PABLO, Mont. – Salish Kootenai College on Montana’s Flathead Reservation is beginning to build a basketball dynasty among Native colleges. The men’s team has won the National Tribal College Championship the past two years and, with six returning players and some promising newcomers, they may be on their way to a third consecutive championship. The women’s team hasn’t been at that level of success recently but it’s certainly their goal.
Zachary Conko Camel, Salish/Kootenai, has coached at SKC for eight years and is now in his fifth year as men’s basketball coach. “We’ve done great,” he said. “In five of the seven years I’ve been here we’ve been in the championship game.” He won that title with the women one year, and twice with the men. The present team has two players from Washington, two from the Flathead Reservation and the remainder from throughout the state. He said this year’s team is a little smaller than last year but he’s expecting another excellent year.
Women’s team coach Juan Perez, Klamath, commented that basketball at SKC dates back to the early 1980s and was organized basically to play for the National Tribal College Championships. “Since then, the program has progressed and we’ve added more games and more structure. We have about 25 games scheduled this year, depending on a couple of tournaments, and will be on the road quite a bit.
“Both teams played in the Thunderbird Classic in North Dakota last year and both were successful against United Tribes, which is a more established program. Then during the Tribal College Championships in Lawrence, Kansas, our men’s team played Haskell Indian Nations University on their own floor and was successful against them in the championship game.”
SKC is a four-year school, but this year’s women’s team will only have one upperclassman. Recruitment for both teams is largely via word of mouth. No athletic scholarships are available although tuition is waived during their first year out of high school.
SKC has been somewhat handicapped by not having a gym of its own, but that’s about to change. The teams practice at Two Eagle River School next to the college and play home games six miles away in Ronan. A gymnasium is presently under construction on SKC property and it should be completed sometime during the 2007 – ’08 basketball season. It will hold slightly more than 2,500 fans and expectations are that the gym will be filled most nights.
Perez said, “We always had fairly full stands at the Ronan Events Center, which seats about 2,000,” adding, “We also have a number of Blackfeet girls on the team and having them here will pull in people from across the mountains.”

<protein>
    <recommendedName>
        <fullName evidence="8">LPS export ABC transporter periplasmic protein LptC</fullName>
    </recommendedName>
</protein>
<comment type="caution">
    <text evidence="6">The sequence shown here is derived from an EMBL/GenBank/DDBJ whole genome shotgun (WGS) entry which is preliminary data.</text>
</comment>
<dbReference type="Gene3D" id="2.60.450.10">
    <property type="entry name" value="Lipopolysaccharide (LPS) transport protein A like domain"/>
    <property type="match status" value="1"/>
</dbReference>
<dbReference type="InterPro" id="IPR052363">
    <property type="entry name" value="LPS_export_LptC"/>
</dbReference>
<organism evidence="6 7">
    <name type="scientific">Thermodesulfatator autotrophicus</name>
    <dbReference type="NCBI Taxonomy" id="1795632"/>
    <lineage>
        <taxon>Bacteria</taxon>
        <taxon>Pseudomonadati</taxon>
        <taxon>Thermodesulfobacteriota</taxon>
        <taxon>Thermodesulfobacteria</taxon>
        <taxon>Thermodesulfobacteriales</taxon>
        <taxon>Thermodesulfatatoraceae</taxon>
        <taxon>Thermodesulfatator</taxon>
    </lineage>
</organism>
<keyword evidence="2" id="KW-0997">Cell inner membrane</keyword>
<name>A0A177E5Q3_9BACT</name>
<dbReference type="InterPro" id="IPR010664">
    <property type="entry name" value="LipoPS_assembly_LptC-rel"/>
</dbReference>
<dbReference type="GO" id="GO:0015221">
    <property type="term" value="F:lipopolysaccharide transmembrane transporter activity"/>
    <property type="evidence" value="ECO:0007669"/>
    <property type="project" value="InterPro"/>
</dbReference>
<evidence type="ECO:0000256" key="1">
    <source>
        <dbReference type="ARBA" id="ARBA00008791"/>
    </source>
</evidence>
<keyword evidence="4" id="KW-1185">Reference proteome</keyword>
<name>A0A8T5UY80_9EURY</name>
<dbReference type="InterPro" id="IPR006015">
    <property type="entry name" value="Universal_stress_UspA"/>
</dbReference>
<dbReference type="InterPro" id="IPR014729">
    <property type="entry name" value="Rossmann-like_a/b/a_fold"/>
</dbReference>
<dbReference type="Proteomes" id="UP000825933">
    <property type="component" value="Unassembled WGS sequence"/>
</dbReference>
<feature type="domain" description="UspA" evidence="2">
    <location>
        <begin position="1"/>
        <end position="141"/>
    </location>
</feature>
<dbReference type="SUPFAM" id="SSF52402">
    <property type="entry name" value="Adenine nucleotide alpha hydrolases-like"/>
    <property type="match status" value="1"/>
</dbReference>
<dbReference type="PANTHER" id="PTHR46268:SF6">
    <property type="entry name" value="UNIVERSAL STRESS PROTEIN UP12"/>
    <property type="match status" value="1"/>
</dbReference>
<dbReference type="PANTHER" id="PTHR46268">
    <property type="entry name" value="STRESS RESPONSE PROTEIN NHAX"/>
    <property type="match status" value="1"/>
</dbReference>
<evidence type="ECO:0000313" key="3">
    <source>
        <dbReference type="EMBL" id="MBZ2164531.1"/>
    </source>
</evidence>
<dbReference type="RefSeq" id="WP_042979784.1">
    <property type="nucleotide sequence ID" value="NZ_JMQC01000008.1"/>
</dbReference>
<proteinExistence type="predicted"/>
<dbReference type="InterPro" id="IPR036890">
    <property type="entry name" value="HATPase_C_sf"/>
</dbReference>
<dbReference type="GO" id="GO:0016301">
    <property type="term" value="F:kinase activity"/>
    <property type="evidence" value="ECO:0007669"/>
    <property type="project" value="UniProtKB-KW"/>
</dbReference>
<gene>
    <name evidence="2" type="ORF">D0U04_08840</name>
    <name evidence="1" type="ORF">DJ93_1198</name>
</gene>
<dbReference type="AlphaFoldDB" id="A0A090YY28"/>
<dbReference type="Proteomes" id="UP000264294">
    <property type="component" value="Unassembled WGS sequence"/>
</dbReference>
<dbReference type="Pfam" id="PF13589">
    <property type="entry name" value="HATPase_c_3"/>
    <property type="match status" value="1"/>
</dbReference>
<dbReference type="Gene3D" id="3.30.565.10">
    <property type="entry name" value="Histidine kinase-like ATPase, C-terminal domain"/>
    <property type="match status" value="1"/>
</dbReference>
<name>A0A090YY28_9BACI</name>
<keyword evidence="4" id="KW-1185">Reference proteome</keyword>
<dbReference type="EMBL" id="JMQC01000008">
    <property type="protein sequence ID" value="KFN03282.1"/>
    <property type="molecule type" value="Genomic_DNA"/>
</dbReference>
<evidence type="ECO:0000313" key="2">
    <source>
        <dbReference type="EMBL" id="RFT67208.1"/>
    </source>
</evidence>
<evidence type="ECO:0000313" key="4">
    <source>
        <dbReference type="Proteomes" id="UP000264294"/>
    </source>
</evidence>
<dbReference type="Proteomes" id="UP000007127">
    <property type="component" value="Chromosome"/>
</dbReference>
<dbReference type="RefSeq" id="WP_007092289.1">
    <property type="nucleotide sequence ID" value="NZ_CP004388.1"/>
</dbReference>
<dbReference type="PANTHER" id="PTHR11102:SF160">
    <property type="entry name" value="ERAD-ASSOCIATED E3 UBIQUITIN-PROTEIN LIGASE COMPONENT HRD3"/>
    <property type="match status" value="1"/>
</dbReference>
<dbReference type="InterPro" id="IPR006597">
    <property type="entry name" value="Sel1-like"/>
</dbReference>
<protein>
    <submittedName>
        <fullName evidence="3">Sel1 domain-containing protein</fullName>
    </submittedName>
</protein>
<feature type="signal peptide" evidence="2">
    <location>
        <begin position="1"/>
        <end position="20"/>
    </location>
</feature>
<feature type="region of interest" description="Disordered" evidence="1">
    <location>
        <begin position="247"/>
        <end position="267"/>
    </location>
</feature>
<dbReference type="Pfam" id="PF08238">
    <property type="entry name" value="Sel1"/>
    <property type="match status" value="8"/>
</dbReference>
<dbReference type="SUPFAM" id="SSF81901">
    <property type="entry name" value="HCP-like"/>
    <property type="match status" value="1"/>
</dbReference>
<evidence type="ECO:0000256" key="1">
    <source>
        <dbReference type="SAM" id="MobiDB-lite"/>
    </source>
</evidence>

Camel commented, “Community support is getting there; it’s growing.” Both coaches said they felt they needed to do more advertising to increase community support and have plans to do that this fall.
Camel hopes to see the college join a conference. “Seven years ago I met with our president and told him I wanted to get into the Frontier Conference here in Montana. I also spoke to the presidents and athletic directors from that conference. They were all for us getting in but were waiting to see what would be done with the gym.
“That will be done this year, so it’s time to make some decisions if we want to take our college to the next level. I think that’s what is missing. We’re pretty big. There are a lot of students here. That would take it to the next step, being part of the Frontier Conference. We want these kids to have a fun college experience. There’s no reason they shouldn’t have that.”
SKC Board Chairman Bud Moran said, “We’re very supportive of the basketball programs. It makes us proud. We’re a small college but I always say we’re the No. 1 Indian college in the nation. The dedication of these coaches, Zach and Juan, with the tight budget, they give a lot of their own time. It’s what you need in a small program and we also have good support in the community.”
And how do the players feel about the program? Pius Takes Horse, Crow was working for the Job Corps before starting to play ball at SKC and will graduate next spring. He plans to transfer to the University of Montana and go into sports management. “I want to become a basketball coach and teach young kids. If not for basketball I wouldn’t have gone to college.”
Carmelita Matt, Salish/Kootenai, is majoring in dental assisting and plans to go on to MSU/Great Falls for its hygiene program. “This year’s schedule is really good. We’ve never played any of the Washington teams. The fan support here is awesome.”
Rikki Ollinger, Blackfeet, is a freshman. “I like the team. There’s a little teasing about the different tribes but it’s actually pretty fun. We work real well together.”
Perhaps Perez summed it best: “When you play your hardest and best you can, that’s all we ask. That’s being successful.”